Why Dick Clark Can't Say 'So Long.'

Steve Pond has written about music and pop culture for Rolling Stone, Premiere and other national publications

He walks with a slight limp. In a twisted way, that's refreshing: At 67, a man should show some wear and tear, and when you're dealing with Dick Clark, you take that wear and tear wherever you can find it. Even if it's nothing more than the lingering effects of a mishap when he stepped out of an RV. * At any rate, Clark limps slightly as he mounts the stairs to the stage of the Shrine Auditorium. He's on his way to greet singer LeAnn Rimes, the 14-year-old country sensation who was born when Clark had already been a national celebrity for 26 years. Clark pulls a spritzer out of his pocket for a quick hit of breath freshener, chats with Rimes for a while, then wanders around the stage as crew members prepare for the American Music Awards, the yearly show produced by Clark's company.

Watch him from a distance and you'll see his usual demeanor--attentive and a little wary--frequently dissolve into a couple of other looks. There's the hearty one we've often seen on shows such as "TV's Bloopers & Practical Jokes," where he breaks into a big laugh, bends over from the waist, slaps his hand against his leg. More common, though, is a look of general exasperation: A slight, vaguely theatrical scowl will crease his face as he looks in the direction of some real or imagined slight and spreads his arms as if to say, why me? Perhaps because we've seen the first look so often, in circumstances that are obviously scripted, the second seems more genuine.

But he's not scowling when he returns to the seats to watch Rimes. With his unfailing radar for what's becoming popular in Middle America, Clark has zeroed in on the teen sensation, and he watches intently as she belts out her new single, "Unchained Melody." The song was a big hit for the Righteous Brothers in 1965, but Clark remembers back further. "I've lived through about eight different versions of this song," he says.

From a nearby production table, a staffer shouts, "Hey, Dick! Who did the original version of this song?"

"Al Hibbler and Roy Hamilton," Clark says, ". . . 1955."

"I knew you'd know that."

He should. Both artists appeared with Clark during the early years of "American Bandstand," the show that launched Clark's career and kept him visible for the next 30-odd years. (Les Baxter's instrumental version of the tune appeared at the same time.) "Al Hibbler was a blind jazz singer out of St. Louis," Clark adds. "Roy Hamilton had a beautiful baritone voice, and he died of tuberculosis." (Hamilton died in 1969 of a stroke.)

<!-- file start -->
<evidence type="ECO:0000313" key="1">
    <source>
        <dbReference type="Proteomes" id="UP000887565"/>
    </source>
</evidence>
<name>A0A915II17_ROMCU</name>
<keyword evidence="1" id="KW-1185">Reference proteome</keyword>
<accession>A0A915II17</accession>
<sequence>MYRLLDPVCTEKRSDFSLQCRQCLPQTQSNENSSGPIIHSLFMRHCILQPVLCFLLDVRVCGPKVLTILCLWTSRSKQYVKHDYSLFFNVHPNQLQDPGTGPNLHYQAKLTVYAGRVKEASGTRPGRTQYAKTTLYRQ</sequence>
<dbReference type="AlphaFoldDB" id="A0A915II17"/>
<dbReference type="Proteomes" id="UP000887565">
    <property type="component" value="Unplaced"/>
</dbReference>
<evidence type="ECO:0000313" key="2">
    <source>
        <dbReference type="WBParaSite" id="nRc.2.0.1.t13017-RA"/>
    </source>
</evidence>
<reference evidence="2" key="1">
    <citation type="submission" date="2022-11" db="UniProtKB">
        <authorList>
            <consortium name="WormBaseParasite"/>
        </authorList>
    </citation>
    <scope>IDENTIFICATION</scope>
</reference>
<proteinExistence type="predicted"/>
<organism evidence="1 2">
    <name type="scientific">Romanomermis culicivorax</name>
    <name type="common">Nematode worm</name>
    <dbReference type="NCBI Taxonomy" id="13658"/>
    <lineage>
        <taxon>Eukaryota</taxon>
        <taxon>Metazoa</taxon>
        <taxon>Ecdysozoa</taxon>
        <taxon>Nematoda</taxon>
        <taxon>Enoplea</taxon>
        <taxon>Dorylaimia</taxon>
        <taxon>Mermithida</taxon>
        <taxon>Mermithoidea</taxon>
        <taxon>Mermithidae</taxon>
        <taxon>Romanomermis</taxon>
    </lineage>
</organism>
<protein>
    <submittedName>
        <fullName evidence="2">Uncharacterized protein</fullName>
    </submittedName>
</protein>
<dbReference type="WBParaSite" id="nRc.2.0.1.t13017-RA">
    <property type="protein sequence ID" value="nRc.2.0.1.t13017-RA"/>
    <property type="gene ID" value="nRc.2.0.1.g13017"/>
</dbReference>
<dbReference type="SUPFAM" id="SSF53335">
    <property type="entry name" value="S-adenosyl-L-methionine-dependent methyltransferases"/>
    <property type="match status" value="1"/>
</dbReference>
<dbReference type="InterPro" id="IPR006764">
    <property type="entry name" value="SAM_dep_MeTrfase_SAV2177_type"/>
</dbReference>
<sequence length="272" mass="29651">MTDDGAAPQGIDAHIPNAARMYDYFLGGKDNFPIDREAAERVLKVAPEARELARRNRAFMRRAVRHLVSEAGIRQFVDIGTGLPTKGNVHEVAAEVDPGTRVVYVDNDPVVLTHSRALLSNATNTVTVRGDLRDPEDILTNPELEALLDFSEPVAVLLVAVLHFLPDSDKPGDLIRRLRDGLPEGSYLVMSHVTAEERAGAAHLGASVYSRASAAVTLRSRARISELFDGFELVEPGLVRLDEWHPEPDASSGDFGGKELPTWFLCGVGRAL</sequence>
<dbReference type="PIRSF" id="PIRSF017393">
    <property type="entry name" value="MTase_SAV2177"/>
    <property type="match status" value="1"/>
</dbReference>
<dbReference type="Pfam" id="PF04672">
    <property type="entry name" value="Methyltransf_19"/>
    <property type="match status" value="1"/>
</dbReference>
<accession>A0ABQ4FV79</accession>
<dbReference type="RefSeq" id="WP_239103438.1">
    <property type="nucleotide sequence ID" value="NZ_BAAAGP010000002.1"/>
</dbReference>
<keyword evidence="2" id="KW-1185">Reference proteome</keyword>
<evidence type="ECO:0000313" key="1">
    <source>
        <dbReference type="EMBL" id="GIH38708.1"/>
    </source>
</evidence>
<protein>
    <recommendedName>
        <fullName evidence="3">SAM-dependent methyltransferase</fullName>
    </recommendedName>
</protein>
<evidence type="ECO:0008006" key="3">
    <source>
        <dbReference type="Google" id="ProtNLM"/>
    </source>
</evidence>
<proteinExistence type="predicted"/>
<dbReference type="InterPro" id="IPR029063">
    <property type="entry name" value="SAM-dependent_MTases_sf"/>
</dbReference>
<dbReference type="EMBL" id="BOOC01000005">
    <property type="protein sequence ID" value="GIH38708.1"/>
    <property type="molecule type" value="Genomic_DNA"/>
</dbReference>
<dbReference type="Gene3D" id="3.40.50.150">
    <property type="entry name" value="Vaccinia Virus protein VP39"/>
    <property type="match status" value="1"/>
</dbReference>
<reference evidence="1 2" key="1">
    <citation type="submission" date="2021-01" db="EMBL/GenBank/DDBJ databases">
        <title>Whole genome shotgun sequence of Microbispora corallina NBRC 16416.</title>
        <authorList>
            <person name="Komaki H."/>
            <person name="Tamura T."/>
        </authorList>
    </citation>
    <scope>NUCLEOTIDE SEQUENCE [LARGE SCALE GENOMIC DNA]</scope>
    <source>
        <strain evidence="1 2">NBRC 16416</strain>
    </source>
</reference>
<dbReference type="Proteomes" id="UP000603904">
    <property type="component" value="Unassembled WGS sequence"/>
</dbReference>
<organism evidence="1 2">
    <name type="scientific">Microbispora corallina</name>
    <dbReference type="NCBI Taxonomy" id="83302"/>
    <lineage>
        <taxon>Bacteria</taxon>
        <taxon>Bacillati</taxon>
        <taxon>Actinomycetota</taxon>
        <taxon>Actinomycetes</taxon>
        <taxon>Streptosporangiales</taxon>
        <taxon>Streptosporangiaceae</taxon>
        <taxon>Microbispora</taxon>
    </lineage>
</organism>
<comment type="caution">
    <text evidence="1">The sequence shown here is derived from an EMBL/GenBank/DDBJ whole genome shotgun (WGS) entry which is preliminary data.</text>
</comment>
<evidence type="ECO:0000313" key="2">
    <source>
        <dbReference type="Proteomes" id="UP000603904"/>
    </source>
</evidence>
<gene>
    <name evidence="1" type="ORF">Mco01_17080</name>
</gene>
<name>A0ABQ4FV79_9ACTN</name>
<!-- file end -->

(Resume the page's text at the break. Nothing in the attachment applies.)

Clearly, there's a reason Richard Wagstaff Clark titled his 1976 memoir "Rock, Roll & Remember." (He's published no fewer than 12 books, among them "Dick Clark's Easygoing Guide to GoodGrooming" and this year's "Dick Clark's American Bandstand.") But then, you'd expect him to remember his pop music trivia; after all, the man's career is inextricably intertwined with the history of rock 'n' roll. The cliches have stuck to him for years; he's "America's oldest living teenager," the guy who made rock music safe for Middle America. He's a pop culture icon who has a movie about "Bandstand" in the works at Danny DeVito's Jersey Films, a deal with the Opryland USA Theme Park for a stage show called "Dick Clark's American Bandstand Classics" and a place in the Rock and Roll Hall of Fame.

"Dick Clark was significant in transforming the record business into an international industry," reads the Hall of Fame's citation. "His weekly televised record hops--which predated MTV by 25 years--played an integral role in establishing rock and roll, keeping it alive and shaping its future."

But rock music is only the half of it. "He is the marriage of television and rock 'n' roll," says comedy writer Bruce Vilanch, who's written both for Clark the host (at the Miss U.S.A. pageant) and Clark the producer (at the Emmy Awards). "Those two things started at more or less the same time, and up to the point when MTV started, he was the most visible link between them, and the most powerful one."

"He's created a universe that's unique in this business," says Ken Ehrlich, who has known Clark for 20 years and who competes with him each year as producer of the Grammy Awards, which usually receives more respect but lower ratings than the AMAs. "I think he genuinely loves the music--and in terms of people who are not musicians, he's had the most impact on music of anyone. I never see him ahead of the trend, but he's always been good at being right there when it's happening.

"I don't see him as a visionary," adds Ehrlich, "but I don't think he'd want to be called a visionary."

If Clark has a vision he's proud of, it is clearly the financial foresight that led him to create a music business empire by the age of 30 that made him a millionaire, and then to start over, rebuild and diversify when a television network and a congressional subcommittee forced him to give up his initial holdings. "I'm basically a businessman," he says. "I'm not in it for the glory."

Privately, some colleagues say he clearly is in it for money and the glory. "Why do you think he did 'The $25,000 Pyramid' [initially 'The $10,000 Pyramid' and then 'The $20,000 Pyramid'] for 15 years when he didn't even own the show?" asks one. "Dick has always needed to see his face out front." Not long ago, in fact, Clark willingly crossed the street from his Burbank offices to serve as the butt of a nationally televised joke. Appearing on the "Tonight Show," actor Vince Vaughn (from "The Lost World") promised Jay Leno that he had a real dinosaur in his trailer; when he opened the door, out came Clark--or, as Leno shrieked, the "Dickasaurus."